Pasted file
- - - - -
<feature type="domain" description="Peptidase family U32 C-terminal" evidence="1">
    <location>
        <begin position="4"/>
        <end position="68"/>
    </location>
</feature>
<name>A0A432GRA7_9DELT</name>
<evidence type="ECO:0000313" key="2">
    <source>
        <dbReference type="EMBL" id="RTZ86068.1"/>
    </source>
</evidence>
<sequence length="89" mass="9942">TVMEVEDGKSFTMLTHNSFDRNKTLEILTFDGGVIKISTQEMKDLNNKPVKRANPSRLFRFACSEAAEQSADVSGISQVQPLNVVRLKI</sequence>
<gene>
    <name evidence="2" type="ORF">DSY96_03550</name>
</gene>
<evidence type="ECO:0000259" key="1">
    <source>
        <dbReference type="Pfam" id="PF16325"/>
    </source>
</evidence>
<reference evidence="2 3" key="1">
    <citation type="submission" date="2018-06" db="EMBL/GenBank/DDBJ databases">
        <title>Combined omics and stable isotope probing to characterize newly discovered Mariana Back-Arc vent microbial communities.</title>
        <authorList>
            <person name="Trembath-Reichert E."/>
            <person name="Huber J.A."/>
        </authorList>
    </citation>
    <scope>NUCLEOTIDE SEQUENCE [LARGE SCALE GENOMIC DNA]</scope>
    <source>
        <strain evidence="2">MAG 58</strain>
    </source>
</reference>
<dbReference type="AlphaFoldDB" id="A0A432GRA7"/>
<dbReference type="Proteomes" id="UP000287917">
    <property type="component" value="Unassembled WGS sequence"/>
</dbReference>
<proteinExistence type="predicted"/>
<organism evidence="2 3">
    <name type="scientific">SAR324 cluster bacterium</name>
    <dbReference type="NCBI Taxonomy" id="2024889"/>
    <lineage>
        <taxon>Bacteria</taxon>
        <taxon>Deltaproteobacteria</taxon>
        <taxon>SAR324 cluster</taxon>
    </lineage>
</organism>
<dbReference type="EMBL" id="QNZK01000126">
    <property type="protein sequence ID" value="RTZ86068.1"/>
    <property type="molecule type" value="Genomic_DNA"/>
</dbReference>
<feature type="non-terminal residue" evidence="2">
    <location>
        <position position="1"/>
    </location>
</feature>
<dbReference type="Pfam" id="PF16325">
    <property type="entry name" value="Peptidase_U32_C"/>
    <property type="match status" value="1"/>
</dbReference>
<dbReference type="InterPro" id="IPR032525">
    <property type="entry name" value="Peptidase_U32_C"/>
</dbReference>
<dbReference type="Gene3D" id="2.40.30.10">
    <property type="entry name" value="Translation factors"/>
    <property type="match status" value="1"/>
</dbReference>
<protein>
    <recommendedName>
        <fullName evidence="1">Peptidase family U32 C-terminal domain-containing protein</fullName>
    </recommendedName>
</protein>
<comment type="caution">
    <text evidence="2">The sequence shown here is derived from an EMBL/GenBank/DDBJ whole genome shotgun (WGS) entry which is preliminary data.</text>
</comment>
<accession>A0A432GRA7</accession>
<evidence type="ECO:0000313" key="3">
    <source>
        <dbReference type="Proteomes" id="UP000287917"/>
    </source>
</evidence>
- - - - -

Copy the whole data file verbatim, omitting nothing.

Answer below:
<feature type="domain" description="Peptidase family U32 C-terminal" evidence="1">
    <location>
        <begin position="4"/>
        <end position="68"/>
    </location>
</feature>
<name>A0A432GRA7_9DELT</name>
<evidence type="ECO:0000313" key="2">
    <source>
        <dbReference type="EMBL" id="RTZ86068.1"/>
    </source>
</evidence>
<sequence length="89" mass="9942">TVMEVEDGKSFTMLTHNSFDRNKTLEILTFDGGVIKISTQEMKDLNNKPVKRANPSRLFRFACSEAAEQSADVSGISQVQPLNVVRLKI</sequence>
<gene>
    <name evidence="2" type="ORF">DSY96_03550</name>
</gene>
<evidence type="ECO:0000259" key="1">
    <source>
        <dbReference type="Pfam" id="PF16325"/>
    </source>
</evidence>
<reference evidence="2 3" key="1">
    <citation type="submission" date="2018-06" db="EMBL/GenBank/DDBJ databases">
        <title>Combined omics and stable isotope probing to characterize newly discovered Mariana Back-Arc vent microbial communities.</title>
        <authorList>
            <person name="Trembath-Reichert E."/>
            <person name="Huber J.A."/>
        </authorList>
    </citation>
    <scope>NUCLEOTIDE SEQUENCE [LARGE SCALE GENOMIC DNA]</scope>
    <source>
        <strain evidence="2">MAG 58</strain>
    </source>
</reference>
<dbReference type="AlphaFoldDB" id="A0A432GRA7"/>
<dbReference type="Proteomes" id="UP000287917">
    <property type="component" value="Unassembled WGS sequence"/>
</dbReference>
<proteinExistence type="predicted"/>
<organism evidence="2 3">
    <name type="scientific">SAR324 cluster bacterium</name>
    <dbReference type="NCBI Taxonomy" id="2024889"/>
    <lineage>
        <taxon>Bacteria</taxon>
        <taxon>Deltaproteobacteria</taxon>
        <taxon>SAR324 cluster</taxon>
    </lineage>
</organism>
<dbReference type="EMBL" id="QNZK01000126">
    <property type="protein sequence ID" value="RTZ86068.1"/>
    <property type="molecule type" value="Genomic_DNA"/>
</dbReference>
<feature type="non-terminal residue" evidence="2">
    <location>
        <position position="1"/>
    </location>
</feature>
<dbReference type="Pfam" id="PF16325">
    <property type="entry name" value="Peptidase_U32_C"/>
    <property type="match status" value="1"/>
</dbReference>
<dbReference type="InterPro" id="IPR032525">
    <property type="entry name" value="Peptidase_U32_C"/>
</dbReference>
<dbReference type="Gene3D" id="2.40.30.10">
    <property type="entry name" value="Translation factors"/>
    <property type="match status" value="1"/>
</dbReference>
<protein>
    <recommendedName>
        <fullName evidence="1">Peptidase family U32 C-terminal domain-containing protein</fullName>
    </recommendedName>
</protein>
<comment type="caution">
    <text evidence="2">The sequence shown here is derived from an EMBL/GenBank/DDBJ whole genome shotgun (WGS) entry which is preliminary data.</text>
</comment>
<accession>A0A432GRA7</accession>
<evidence type="ECO:0000313" key="3">
    <source>
        <dbReference type="Proteomes" id="UP000287917"/>
    </source>
</evidence>